Friday, March 1, 2013

Limited clairvoyance

The current approach to financial and banking regulation relies a lot on the idea that our now-wise regulators, armed with new powers and the tens of thousands of pages of Dodd-Frank regulations, really will see trouble around the corner next time and do something about it. If only they had more power back then....And of course even conventional macro policy chat revolves around wise heads of the Fed, IMF, ECB, and so on spotting "global imbalances," pricking "bubbles," "coordinating policies" and otherwise guiding the ships of state.

In this context, a lovely little piece at "The American" AEI's online magazine, caught my eye, Alex Pollock's "The housing Bubble and the Limits of Human Knowledge"

An excerpt:
Consider the lessons of the following 10 quotations:

1. About whether Fannie and Freddie’s debt was backed by the government: “There is no guarantee. There’s no explicit guarantee. There’s no implicit guarantee. There’s no wink-and-nod guarantee. Invest and you’re on your own.” — Barney Frank, senior Democratic congressman, notable Fannie supporter, later chairman of the House Financial Services Committee

It would be difficult to imagine a statement more wrong.

2. “We do not believe there is any government guarantee, and we go out of our way to say there is not a government guarantee.” — John Snow, Republican and secretary of the Treasury

Saying it did not make it so, unfortunately.

3. “The facts are that Fannie and Freddie are in sound situations.” — Christopher Dodd, senior Democratic senator, prominent Fannie supporter, chairman of the Senate Banking Committee

Pronounced two months before Fannie and Freddie collapsed.

4. “We have no plans to insert money into either of those two institutions [Fannie and Freddie].” — Henry Paulson, Republican and secretary of the Treasury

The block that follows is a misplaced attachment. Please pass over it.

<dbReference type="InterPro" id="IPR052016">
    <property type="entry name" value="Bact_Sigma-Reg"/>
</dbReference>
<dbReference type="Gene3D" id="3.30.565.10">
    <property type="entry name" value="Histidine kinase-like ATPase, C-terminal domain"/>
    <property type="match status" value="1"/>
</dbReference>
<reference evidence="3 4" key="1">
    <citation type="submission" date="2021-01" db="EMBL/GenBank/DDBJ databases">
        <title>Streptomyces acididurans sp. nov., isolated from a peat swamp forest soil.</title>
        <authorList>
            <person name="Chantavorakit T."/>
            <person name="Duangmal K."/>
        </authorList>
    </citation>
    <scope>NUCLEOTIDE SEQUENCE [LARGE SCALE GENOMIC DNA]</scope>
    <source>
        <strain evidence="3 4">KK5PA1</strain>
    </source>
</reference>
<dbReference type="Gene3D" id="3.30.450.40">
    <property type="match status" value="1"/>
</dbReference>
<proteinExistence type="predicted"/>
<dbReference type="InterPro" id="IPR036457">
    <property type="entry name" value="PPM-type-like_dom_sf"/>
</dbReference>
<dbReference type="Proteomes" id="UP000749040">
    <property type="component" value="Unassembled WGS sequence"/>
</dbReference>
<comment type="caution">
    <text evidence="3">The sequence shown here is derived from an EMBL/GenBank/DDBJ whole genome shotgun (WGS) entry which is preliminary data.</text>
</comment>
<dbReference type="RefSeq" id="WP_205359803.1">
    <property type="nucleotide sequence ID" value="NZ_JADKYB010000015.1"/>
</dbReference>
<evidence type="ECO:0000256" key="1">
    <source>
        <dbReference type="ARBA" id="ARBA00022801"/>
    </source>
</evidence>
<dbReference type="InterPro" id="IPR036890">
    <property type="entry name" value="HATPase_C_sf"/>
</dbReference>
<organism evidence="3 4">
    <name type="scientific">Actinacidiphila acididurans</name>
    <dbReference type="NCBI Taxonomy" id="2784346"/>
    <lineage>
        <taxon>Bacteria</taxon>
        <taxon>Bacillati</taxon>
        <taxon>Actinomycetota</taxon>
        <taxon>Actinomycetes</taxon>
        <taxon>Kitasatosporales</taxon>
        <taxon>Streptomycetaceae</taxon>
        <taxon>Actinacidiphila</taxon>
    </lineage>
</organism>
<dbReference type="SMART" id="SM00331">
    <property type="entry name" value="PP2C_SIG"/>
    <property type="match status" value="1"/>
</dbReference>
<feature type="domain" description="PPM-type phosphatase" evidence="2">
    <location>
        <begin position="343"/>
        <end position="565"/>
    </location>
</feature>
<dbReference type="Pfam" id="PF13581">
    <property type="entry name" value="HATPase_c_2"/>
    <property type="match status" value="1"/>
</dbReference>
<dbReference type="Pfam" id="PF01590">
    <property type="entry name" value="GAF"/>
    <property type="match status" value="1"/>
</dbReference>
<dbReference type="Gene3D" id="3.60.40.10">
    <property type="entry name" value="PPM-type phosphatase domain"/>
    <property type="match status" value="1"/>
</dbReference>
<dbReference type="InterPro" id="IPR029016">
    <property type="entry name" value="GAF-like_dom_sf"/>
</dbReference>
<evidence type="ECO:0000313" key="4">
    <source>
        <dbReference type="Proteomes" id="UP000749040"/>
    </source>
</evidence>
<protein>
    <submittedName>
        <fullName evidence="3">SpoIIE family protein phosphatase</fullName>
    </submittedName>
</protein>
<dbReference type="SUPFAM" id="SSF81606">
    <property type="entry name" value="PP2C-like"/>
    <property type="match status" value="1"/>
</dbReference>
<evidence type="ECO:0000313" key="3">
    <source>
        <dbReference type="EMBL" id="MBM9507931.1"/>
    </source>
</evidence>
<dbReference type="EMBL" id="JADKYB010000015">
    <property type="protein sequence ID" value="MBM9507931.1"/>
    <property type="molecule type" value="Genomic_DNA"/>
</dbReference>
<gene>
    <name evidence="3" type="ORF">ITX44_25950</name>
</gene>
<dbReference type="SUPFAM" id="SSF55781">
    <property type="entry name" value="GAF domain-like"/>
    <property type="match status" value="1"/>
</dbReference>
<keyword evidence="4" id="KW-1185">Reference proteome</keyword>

Stated one month before the Treasury started inserting money into Fannie and Freddie.

Ordinary Americans are being taxed so that foreign and domestic bondholders get back every penny they lent Fannie and Freddie.

5. “Home prices could recede. A sharp decline, the consequences of a bursting bubble, however, seems most unlikely.” — Alan Greenspan, chairman of the Federal Reserve Board

The common wisdom of the bubble years. At the time of this statement in 2003, the Fed was in the process of dramatically reducing short-term interest rates and stimulating house-price increases.

6. “Global economic risks [have] declined.” — International Monetary Fund

Observed four months before the international financial panic started in August 2007.

7. “More than 99 percent of all insured institutions met or exceeded the requirements of the highest regulatory capital standards.” — Federal Deposit Insurance Corporation

This statement was made in the second quarter of 2006, at the peak of the housing bubble. More than 400 such institutions later failed and others were bailed out in the ensuing bust. The FDIC failed its own required capital ratio, reporting negative net worth.

8. “The risk to the government from a potential default on GSE [Fannie and Freddie] debt is effectively zero.” — Joseph Stiglitz, Nobel Prize–winning economist, Peter Orszag, a future White House budget director, and Jonathan Orszag

Conclusion after considering “millions of potential future scenarios” — but obviously not the scenario which then actually happened.

9. "'Not only didn’t we see it coming,' but once the crisis started, central bankers 'had trouble' understanding what was happening." — Remarks by Donald Kohn, vice chairman of the Federal Reserve Board

A candid statement of the truth.

10. Finally: “Libenter homines id quod volunt credunt.” That is: “People easily believe that which they want to believe.” — Julius Caesar

Nothing has changed in this respect since Caesar’s day, and his dictum applies to government officials, central bankers, economists, and experts — just as it does to you and me.